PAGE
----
|Duyên Hải Thermal Power Plant in the southern province of Trà Vinh. VNA/VNS Photo|
HÀ NỘI —Việt Nam energy sector's assets face high risk due to climate change and the country's commitment to a shift towards greener energy and economic structure in accordance with the 26th UN Climate Change Conference of the Parties (COP26), according to economists and industry experts.
Dr Vũ Sỹ Cường from the Vietnam Academy of Finance said climate change will likely have a significant impact on Việt Nam's energy sector, especially its thermal power plants.
Higher temperatures tend to decrease the plant's power generation efficiency while increasing water temperatures can have adverse effects on their cooling systems. Commitments to reducing the country's carbon footprint will also affect Việt Nam's numerous coal-fired power plants.
Fueling such power plants will likely run into a host of problems in the future as coal mining in the northern province of Quảng Ninh and in the Red River Delta region has been facing growing issues due to higher frequency and intensity of storms and floods, leading to higher production cost and lower output.
Adverse effects of climate change such as heavier rainfall and extreme weather events will likely increase the cost of maintaining the energy grid, as well as repair, upgrade and installation.
Extreme weather events will also cause more damage to the country's energy systems while raising the cost of new investments and energy transport, including the petroleum refining industry.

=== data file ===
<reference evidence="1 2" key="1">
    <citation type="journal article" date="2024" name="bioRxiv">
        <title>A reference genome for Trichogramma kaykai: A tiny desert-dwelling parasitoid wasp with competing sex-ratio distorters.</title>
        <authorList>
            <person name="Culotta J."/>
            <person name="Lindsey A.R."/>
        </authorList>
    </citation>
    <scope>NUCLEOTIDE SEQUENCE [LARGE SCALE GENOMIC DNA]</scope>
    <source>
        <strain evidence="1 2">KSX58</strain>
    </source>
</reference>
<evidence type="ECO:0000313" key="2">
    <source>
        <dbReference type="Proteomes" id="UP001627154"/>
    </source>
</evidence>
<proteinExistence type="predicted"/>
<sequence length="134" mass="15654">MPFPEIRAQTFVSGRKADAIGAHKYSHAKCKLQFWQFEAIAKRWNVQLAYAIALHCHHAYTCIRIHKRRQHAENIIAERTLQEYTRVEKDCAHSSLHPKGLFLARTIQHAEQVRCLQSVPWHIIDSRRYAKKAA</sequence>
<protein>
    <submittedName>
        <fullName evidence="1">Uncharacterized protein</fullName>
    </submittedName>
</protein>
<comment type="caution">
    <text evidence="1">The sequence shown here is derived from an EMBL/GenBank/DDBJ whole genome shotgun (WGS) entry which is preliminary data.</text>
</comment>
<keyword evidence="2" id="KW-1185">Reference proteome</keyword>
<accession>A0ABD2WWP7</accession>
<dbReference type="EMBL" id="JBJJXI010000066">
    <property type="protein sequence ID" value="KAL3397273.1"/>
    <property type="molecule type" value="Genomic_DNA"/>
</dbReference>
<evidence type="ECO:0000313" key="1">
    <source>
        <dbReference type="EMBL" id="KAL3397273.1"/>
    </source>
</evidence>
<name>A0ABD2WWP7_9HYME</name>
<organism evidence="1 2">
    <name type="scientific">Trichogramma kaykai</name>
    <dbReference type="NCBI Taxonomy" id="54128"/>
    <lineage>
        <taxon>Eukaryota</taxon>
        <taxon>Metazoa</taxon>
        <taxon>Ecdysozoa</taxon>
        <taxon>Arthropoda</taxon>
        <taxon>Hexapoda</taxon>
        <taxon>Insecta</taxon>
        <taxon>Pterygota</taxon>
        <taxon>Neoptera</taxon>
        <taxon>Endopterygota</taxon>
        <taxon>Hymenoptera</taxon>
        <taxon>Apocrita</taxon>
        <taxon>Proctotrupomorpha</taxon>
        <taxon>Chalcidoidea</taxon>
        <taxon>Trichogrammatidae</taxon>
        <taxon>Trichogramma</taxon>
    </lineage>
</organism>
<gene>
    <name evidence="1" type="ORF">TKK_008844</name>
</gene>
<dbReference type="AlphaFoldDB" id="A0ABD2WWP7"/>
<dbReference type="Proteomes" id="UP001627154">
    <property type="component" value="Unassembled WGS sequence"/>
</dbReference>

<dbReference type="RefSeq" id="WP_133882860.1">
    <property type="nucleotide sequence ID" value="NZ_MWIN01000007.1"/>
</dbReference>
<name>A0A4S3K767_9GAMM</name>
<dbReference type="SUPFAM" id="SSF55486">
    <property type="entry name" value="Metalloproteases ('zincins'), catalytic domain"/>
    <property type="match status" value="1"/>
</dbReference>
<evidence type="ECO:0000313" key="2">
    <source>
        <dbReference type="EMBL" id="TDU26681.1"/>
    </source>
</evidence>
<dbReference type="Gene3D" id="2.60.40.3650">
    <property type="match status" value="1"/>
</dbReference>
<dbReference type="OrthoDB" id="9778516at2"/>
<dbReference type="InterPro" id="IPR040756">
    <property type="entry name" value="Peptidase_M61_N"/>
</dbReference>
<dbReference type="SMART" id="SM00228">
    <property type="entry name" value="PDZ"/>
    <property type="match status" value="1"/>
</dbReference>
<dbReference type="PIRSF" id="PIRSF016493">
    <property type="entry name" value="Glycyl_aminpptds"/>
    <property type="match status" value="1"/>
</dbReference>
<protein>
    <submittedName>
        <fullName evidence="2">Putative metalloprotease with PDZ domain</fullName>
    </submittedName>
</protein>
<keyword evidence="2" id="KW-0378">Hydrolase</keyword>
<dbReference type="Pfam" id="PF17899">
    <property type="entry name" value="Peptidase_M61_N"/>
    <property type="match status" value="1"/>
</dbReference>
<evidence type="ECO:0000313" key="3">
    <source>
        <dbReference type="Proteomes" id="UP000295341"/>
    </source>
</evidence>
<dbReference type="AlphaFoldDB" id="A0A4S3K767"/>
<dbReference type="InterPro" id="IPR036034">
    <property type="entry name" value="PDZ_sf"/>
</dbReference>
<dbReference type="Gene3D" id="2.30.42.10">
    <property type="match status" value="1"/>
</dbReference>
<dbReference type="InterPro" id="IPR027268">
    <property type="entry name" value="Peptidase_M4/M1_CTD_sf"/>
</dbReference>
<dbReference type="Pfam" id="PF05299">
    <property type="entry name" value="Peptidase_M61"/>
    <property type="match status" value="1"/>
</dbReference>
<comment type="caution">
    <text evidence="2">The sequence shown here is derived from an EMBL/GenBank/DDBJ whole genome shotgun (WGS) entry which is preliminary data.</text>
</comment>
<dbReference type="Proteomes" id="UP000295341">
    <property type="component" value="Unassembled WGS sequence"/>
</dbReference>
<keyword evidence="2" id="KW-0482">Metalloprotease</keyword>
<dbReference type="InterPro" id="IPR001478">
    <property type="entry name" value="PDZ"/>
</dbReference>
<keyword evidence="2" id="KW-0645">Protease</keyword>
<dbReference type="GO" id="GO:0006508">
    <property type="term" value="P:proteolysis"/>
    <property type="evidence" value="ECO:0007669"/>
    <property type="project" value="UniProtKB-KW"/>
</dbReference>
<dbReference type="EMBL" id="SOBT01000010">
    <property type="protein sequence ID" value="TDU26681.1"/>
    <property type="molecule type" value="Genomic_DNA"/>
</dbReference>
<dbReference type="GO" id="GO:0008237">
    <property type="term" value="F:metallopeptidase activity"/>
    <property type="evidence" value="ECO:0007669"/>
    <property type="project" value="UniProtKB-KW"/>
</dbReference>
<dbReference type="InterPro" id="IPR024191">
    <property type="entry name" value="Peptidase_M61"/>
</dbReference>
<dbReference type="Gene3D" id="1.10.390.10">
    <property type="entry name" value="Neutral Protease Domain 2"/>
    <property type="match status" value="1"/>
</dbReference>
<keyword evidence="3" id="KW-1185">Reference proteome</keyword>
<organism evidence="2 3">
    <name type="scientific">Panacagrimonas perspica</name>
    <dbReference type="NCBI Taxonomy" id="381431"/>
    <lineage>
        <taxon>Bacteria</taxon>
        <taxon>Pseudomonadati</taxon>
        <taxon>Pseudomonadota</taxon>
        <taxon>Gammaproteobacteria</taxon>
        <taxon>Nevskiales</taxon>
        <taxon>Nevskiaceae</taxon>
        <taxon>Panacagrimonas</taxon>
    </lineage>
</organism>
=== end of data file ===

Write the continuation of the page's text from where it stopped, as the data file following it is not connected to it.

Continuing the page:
On top of mounting challenges faced by the energy sector, Việt Nam's transition to greener energy and economic structure is already putting many assets in the energy sector at risk of being stranded, especially coal-fired power plants, said researchers and industry experts.
Coal-fired plants face a significant risk of being shut down earlier than their designed life spans due to the government's commitment to shifting to more environmental-friendly energy sources.
Meanwhile, many European countries and Japan have announced a halt in financing support for coal-fired plants, meaning investors will now have to borrow at higher costs, hurting their ability to recover investments in the shorter term. A vast majority of energy projects that enjoy preferential rates in Việt Nam are in the renewable energy sector.
Given the nature of energy projects, which often require large amounts of capital investment, the cost of borrowing has a significant impact on coal-fire plants' operational efficiency.
The government, bounded by CO2 emission commitments, may also step in to shorten the life spans of such plants. This could give rise to future legal disputes with investors, especially in build-operate-transfer projects.
According to a report by the Ministry of Construction, Việt Nam had 29 coal-fired power plants in operation in 2021 with thermal energy accounting for 32 per cent, a significant chunk of the country's total output.
In order to fully meet COP26's commitments as well as to reach Việt Nam's net-zero target by 2050, the government has announced a ban on all thermal power plants after 2030. It has also set a goal to bring down coal-fired plants' output to 37,476MW, or just a quarter of the country's total output. VNS